Here Comes the Sun—NYC Sets Climate Week Solar, Storage Goal

New York City is already a climate leader. Today, during Climate Week 2016, it upped its game, promising 1,000 megawatts of solar by 2030, and energy storage, too.
The Big Apple is going big with solar. Already, it's on track to meet its 2025 goal and today announced a new plan to get 1,000 megawatts of solar by 2030. That will power 250,000 NYC homes.
Credit: NYC Department of Citywide Administrative Service

Climate Week in New York City this week has offered governments, businesses, and advocates an opportunity to showcase their efforts and best ideas on climate and clean energy. Today, it’s the City itself that does a star turn. The Big Apple is already a global leader among those cities concerned with fighting climate change and is the largest metropolis in the world to pledge to cut its greenhouse gas emissions by 80 percent by 2050—the amount scientists say we must cut to avoid climate change’s worst impacts. So, like the countries that this week in New York pledged to sign onto the Paris Climate Agreement, and the businesses that vowed to power their operations with 100 percent renewable energy, New York today offered a few important pledges of its own.

To begin with, Mayor de Blasio set a new target for solar deployment in NYC: 1,000 megawatts of photovoltaics by 2030, enough to power a quarter-million New York City homes. With its complex building regulations and deep, shoulder-to-shoulder density, New York hasn’t always been the easiest place to install solar. But now, thanks in large part to de Blasio administration efforts to address those barriers by relieving hold-ups in the permitting process and sending signals to industry players that New York City is open for solar business, the Big Apple is on track to meet its 2025 target of 350 megawatts on public and private buildings and has decided to go big.

That effort is already underway. Since the de Blasio Administration took office in January 2014, in fact, installations have quadrupled, with 3,000 of them slated for permitting in this year alone. They’ll join existing arrays, like those installed on public buildings, including City Hall,, and on private property as well, including the whopping 4,760-panel solar array atop Bronx grocery wholesaler Jetro Cash and Carry, and the 214-kilowatt array on East New York’s Gateway Elton affordable housing complex. To further deploy the clean power technology, cut pollution, and to add to the 2,700 solar jobs now located here in NYC, the de Blasio administration intends to continue streamlining the permitting process, send important market signals, ramp up programs to encourage collective solar purchasing, which can lower solar prices by 10-20 percent, and promote shared solar arrays that can help renters and others without roof access subscribe to local, offsite arrays. (To find out more about how you, your business, or community institution can get involved in these efforts, visit the NYC Solar Partnership online.)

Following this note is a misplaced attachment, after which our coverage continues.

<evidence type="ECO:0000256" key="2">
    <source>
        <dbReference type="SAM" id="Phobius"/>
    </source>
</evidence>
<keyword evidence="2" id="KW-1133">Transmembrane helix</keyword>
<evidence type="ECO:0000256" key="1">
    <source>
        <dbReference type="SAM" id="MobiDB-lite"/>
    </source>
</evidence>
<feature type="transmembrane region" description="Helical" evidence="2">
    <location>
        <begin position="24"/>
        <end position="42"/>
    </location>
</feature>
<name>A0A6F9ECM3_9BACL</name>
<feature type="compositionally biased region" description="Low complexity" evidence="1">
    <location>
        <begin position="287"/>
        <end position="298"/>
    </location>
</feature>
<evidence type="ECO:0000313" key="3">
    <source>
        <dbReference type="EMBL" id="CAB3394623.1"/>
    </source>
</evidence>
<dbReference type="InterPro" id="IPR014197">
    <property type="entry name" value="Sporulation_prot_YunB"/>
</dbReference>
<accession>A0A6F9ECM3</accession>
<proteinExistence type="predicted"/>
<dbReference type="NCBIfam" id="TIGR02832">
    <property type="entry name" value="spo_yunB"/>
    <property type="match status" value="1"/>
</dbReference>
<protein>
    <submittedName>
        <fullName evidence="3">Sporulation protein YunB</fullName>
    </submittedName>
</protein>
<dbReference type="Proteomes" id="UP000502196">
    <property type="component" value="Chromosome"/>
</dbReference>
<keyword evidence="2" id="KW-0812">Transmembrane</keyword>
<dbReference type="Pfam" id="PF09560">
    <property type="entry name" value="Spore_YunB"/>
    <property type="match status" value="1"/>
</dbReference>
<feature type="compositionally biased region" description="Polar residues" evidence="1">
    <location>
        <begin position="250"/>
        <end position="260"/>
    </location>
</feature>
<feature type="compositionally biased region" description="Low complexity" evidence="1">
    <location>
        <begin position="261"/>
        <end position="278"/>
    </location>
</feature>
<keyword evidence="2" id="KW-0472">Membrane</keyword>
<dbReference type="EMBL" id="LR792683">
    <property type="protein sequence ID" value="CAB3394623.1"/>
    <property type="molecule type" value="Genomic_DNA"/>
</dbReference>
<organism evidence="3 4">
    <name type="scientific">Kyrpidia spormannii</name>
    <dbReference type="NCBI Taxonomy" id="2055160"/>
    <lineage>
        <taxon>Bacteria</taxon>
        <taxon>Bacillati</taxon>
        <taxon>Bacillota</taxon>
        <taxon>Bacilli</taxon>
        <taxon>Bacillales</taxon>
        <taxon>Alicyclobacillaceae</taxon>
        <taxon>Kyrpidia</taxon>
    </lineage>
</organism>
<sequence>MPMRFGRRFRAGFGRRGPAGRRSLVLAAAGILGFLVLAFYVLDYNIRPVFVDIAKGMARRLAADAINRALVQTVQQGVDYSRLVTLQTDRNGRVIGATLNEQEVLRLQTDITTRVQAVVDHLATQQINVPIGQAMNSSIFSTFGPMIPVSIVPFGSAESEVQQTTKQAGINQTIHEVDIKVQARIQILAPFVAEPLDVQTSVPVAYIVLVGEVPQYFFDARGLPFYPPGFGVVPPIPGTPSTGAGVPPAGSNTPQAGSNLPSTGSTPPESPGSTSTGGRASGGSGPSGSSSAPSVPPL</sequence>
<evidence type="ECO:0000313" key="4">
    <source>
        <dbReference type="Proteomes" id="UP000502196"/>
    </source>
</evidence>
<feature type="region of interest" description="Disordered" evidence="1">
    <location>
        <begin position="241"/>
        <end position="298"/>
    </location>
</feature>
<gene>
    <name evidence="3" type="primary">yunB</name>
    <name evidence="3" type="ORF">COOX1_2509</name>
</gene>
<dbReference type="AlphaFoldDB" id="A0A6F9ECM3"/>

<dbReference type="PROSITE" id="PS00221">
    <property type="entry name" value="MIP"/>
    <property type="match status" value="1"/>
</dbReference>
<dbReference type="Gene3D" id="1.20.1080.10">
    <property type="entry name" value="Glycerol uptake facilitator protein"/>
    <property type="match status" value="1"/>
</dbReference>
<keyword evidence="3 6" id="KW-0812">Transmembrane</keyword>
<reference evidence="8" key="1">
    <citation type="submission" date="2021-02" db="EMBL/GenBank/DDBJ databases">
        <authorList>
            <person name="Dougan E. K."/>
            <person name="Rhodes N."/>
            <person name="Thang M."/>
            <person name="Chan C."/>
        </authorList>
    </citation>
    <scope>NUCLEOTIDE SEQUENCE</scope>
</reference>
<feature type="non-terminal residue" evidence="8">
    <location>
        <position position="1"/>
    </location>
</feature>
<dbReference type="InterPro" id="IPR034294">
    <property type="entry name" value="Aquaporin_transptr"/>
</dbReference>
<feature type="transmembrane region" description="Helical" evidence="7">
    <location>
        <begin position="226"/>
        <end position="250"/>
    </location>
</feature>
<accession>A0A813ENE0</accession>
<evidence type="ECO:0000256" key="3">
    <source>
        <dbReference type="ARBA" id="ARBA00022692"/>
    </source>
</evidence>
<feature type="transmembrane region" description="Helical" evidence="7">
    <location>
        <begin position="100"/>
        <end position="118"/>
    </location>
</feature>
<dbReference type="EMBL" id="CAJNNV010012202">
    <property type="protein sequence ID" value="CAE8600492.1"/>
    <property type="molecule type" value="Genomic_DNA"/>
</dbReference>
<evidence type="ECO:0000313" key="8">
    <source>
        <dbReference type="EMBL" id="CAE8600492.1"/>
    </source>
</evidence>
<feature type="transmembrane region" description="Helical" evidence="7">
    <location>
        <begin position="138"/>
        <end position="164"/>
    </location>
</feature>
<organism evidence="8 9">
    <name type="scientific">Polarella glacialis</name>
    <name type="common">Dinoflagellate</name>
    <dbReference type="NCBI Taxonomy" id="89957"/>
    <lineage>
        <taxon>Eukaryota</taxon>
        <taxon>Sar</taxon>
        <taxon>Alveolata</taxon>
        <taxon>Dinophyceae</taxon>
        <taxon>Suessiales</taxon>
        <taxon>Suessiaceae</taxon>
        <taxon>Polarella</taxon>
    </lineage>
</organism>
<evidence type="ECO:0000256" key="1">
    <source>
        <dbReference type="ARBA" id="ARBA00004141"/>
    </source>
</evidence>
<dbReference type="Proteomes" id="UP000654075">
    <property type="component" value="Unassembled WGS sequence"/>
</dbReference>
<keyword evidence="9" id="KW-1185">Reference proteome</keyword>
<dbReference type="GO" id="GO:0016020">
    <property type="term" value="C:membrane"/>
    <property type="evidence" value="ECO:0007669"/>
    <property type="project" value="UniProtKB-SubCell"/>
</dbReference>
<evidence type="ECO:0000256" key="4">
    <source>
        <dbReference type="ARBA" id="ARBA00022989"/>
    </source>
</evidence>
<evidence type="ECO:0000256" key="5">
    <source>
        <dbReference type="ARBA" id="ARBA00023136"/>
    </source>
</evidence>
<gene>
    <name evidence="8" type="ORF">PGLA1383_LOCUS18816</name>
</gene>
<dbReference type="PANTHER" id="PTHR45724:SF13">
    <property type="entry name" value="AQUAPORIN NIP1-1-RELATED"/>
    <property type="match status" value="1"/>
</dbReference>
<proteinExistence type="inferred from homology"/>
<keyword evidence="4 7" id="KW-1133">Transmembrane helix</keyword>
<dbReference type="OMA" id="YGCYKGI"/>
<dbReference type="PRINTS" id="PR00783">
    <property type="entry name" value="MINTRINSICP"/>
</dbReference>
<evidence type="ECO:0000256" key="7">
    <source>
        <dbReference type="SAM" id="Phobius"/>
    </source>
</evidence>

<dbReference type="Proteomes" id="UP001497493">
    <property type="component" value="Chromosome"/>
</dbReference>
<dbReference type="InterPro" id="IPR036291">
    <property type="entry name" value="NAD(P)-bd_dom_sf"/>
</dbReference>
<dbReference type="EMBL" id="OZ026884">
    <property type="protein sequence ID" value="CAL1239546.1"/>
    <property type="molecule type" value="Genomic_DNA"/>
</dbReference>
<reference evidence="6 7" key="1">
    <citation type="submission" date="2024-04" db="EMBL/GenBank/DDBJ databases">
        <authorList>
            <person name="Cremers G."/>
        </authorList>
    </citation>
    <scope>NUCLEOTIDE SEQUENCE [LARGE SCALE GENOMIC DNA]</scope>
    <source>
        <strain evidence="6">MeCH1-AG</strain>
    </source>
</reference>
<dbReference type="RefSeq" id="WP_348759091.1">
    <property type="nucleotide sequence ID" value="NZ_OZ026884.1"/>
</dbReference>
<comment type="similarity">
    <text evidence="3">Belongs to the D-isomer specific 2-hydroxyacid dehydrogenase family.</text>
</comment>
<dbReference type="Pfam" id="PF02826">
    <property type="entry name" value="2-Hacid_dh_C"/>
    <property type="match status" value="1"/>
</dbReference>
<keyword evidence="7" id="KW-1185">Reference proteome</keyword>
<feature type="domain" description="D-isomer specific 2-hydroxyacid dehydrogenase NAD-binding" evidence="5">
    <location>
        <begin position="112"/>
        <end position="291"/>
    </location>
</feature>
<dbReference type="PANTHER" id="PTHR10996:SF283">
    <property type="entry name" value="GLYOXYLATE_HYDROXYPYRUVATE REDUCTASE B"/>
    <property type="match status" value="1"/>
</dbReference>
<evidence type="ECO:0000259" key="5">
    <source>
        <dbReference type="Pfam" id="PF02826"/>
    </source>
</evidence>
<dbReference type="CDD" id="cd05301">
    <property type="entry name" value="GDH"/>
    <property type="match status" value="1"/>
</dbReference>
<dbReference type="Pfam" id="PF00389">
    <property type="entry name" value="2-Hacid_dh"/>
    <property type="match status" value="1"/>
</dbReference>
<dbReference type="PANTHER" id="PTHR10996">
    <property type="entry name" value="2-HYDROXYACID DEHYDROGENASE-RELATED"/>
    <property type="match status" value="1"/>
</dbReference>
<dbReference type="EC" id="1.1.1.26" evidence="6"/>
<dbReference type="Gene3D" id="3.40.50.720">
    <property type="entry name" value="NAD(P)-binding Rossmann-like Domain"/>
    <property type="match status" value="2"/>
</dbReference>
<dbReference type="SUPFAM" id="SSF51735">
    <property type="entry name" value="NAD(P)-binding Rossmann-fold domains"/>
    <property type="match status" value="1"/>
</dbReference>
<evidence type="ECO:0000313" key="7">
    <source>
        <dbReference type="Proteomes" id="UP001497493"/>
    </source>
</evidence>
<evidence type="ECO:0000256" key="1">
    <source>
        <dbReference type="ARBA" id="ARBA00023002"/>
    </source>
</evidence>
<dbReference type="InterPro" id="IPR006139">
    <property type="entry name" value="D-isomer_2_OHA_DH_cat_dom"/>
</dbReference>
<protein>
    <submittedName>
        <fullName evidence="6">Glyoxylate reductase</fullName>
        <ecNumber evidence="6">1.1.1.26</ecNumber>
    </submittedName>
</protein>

The other big New York City Climate Week news is that our Big Apple has become the first major American city, and perhaps the first American city of any size, to develop an energy storage target, with the goal of developing 100 megawatt hours of energy storage by 2020. This isn’t entirely new territory for the City. Its Department of Citywide Administrative Services currently has several storage projects in the works, as does Con Edison, New York City’s major electric utility. But establishing this new target will help the City send an important signal to the energy storage industry and work with experts to figure out how best to deploy storage here in ways that can extend solar’s power when the sun isn’t shining and improve reliability and resiliency in the event of power outages.

New York City is already a global leader on climate and, now, as it has in the past, it is setting new and nation-leading goals, to be sure. But it’s doing more than that. It’s creating new models that cities around the country and around the world will want to follow.


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